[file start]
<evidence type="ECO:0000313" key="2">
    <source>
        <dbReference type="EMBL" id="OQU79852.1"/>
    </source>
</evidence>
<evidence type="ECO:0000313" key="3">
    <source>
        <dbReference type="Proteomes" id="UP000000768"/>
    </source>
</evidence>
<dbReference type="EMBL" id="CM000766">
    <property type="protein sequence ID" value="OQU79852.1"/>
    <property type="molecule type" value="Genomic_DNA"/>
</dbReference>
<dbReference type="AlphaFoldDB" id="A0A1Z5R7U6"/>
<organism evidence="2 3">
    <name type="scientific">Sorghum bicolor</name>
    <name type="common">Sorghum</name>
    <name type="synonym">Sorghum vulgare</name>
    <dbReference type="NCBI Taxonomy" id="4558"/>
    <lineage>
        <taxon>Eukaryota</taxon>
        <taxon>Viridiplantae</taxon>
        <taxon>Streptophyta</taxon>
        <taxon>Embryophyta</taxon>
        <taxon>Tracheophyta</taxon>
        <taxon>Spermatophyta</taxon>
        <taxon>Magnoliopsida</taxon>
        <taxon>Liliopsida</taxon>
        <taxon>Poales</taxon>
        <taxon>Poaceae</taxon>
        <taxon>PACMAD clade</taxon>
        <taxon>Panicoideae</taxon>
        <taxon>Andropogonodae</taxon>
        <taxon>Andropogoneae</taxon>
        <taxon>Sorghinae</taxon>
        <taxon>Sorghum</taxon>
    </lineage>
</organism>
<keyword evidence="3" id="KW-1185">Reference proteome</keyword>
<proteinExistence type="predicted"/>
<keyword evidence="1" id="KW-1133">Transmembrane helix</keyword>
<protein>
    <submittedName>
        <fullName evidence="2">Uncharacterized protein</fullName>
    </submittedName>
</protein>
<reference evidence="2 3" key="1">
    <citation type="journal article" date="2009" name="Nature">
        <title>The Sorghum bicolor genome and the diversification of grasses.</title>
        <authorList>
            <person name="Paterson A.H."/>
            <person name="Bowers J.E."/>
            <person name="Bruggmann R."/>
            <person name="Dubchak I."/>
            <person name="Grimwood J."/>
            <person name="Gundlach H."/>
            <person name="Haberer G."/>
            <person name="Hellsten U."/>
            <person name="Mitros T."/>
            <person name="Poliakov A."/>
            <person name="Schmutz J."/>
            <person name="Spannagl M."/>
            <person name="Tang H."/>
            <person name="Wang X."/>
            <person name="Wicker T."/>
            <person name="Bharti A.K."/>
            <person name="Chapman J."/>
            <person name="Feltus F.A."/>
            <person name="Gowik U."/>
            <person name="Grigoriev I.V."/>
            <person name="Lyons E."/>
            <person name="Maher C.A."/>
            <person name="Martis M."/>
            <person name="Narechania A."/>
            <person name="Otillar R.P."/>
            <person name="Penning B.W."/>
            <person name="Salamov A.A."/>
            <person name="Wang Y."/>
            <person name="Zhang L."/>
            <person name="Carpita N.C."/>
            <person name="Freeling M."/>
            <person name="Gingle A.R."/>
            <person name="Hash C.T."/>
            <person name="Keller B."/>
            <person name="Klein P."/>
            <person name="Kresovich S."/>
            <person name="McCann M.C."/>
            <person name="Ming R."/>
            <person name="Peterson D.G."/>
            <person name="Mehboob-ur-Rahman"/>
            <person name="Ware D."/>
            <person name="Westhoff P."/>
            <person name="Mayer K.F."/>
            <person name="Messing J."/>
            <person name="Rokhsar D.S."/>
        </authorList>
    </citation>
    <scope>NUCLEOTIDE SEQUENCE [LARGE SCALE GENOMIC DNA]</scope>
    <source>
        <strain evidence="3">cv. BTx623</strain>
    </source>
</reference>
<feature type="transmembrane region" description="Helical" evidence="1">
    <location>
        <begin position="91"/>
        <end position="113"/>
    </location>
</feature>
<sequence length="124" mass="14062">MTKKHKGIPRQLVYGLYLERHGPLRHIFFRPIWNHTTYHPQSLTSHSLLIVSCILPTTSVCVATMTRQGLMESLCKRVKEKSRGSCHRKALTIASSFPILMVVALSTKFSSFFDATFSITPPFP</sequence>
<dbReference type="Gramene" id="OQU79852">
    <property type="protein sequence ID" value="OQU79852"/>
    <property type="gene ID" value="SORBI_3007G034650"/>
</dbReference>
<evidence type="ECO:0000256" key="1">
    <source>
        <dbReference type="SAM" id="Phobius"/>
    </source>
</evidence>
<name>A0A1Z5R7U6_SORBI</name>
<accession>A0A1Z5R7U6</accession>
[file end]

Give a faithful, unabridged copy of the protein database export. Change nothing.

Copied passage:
<evidence type="ECO:0000313" key="2">
    <source>
        <dbReference type="EMBL" id="OQU79852.1"/>
    </source>
</evidence>
<evidence type="ECO:0000313" key="3">
    <source>
        <dbReference type="Proteomes" id="UP000000768"/>
    </source>
</evidence>
<dbReference type="EMBL" id="CM000766">
    <property type="protein sequence ID" value="OQU79852.1"/>
    <property type="molecule type" value="Genomic_DNA"/>
</dbReference>
<dbReference type="AlphaFoldDB" id="A0A1Z5R7U6"/>
<organism evidence="2 3">
    <name type="scientific">Sorghum bicolor</name>
    <name type="common">Sorghum</name>
    <name type="synonym">Sorghum vulgare</name>
    <dbReference type="NCBI Taxonomy" id="4558"/>
    <lineage>
        <taxon>Eukaryota</taxon>
        <taxon>Viridiplantae</taxon>
        <taxon>Streptophyta</taxon>
        <taxon>Embryophyta</taxon>
        <taxon>Tracheophyta</taxon>
        <taxon>Spermatophyta</taxon>
        <taxon>Magnoliopsida</taxon>
        <taxon>Liliopsida</taxon>
        <taxon>Poales</taxon>
        <taxon>Poaceae</taxon>
        <taxon>PACMAD clade</taxon>
        <taxon>Panicoideae</taxon>
        <taxon>Andropogonodae</taxon>
        <taxon>Andropogoneae</taxon>
        <taxon>Sorghinae</taxon>
        <taxon>Sorghum</taxon>
    </lineage>
</organism>
<keyword evidence="3" id="KW-1185">Reference proteome</keyword>
<proteinExistence type="predicted"/>
<keyword evidence="1" id="KW-1133">Transmembrane helix</keyword>
<protein>
    <submittedName>
        <fullName evidence="2">Uncharacterized protein</fullName>
    </submittedName>
</protein>
<reference evidence="2 3" key="1">
    <citation type="journal article" date="2009" name="Nature">
        <title>The Sorghum bicolor genome and the diversification of grasses.</title>
        <authorList>
            <person name="Paterson A.H."/>
            <person name="Bowers J.E."/>
            <person name="Bruggmann R."/>
            <person name="Dubchak I."/>
            <person name="Grimwood J."/>
            <person name="Gundlach H."/>
            <person name="Haberer G."/>
            <person name="Hellsten U."/>
            <person name="Mitros T."/>
            <person name="Poliakov A."/>
            <person name="Schmutz J."/>
            <person name="Spannagl M."/>
            <person name="Tang H."/>
            <person name="Wang X."/>
            <person name="Wicker T."/>
            <person name="Bharti A.K."/>
            <person name="Chapman J."/>
            <person name="Feltus F.A."/>
            <person name="Gowik U."/>
            <person name="Grigoriev I.V."/>
            <person name="Lyons E."/>
            <person name="Maher C.A."/>
            <person name="Martis M."/>
            <person name="Narechania A."/>
            <person name="Otillar R.P."/>
            <person name="Penning B.W."/>
            <person name="Salamov A.A."/>
            <person name="Wang Y."/>
            <person name="Zhang L."/>
            <person name="Carpita N.C."/>
            <person name="Freeling M."/>
            <person name="Gingle A.R."/>
            <person name="Hash C.T."/>
            <person name="Keller B."/>
            <person name="Klein P."/>
            <person name="Kresovich S."/>
            <person name="McCann M.C."/>
            <person name="Ming R."/>
            <person name="Peterson D.G."/>
            <person name="Mehboob-ur-Rahman"/>
            <person name="Ware D."/>
            <person name="Westhoff P."/>
            <person name="Mayer K.F."/>
            <person name="Messing J."/>
            <person name="Rokhsar D.S."/>
        </authorList>
    </citation>
    <scope>NUCLEOTIDE SEQUENCE [LARGE SCALE GENOMIC DNA]</scope>
    <source>
        <strain evidence="3">cv. BTx623</strain>
    </source>
</reference>
<feature type="transmembrane region" description="Helical" evidence="1">
    <location>
        <begin position="91"/>
        <end position="113"/>
    </location>
</feature>
<sequence length="124" mass="14062">MTKKHKGIPRQLVYGLYLERHGPLRHIFFRPIWNHTTYHPQSLTSHSLLIVSCILPTTSVCVATMTRQGLMESLCKRVKEKSRGSCHRKALTIASSFPILMVVALSTKFSSFFDATFSITPPFP</sequence>
<dbReference type="Gramene" id="OQU79852">
    <property type="protein sequence ID" value="OQU79852"/>
    <property type="gene ID" value="SORBI_3007G034650"/>
</dbReference>
<evidence type="ECO:0000256" key="1">
    <source>
        <dbReference type="SAM" id="Phobius"/>
    </source>
</evidence>
<name>A0A1Z5R7U6_SORBI</name>
<accession>A0A1Z5R7U6</accession>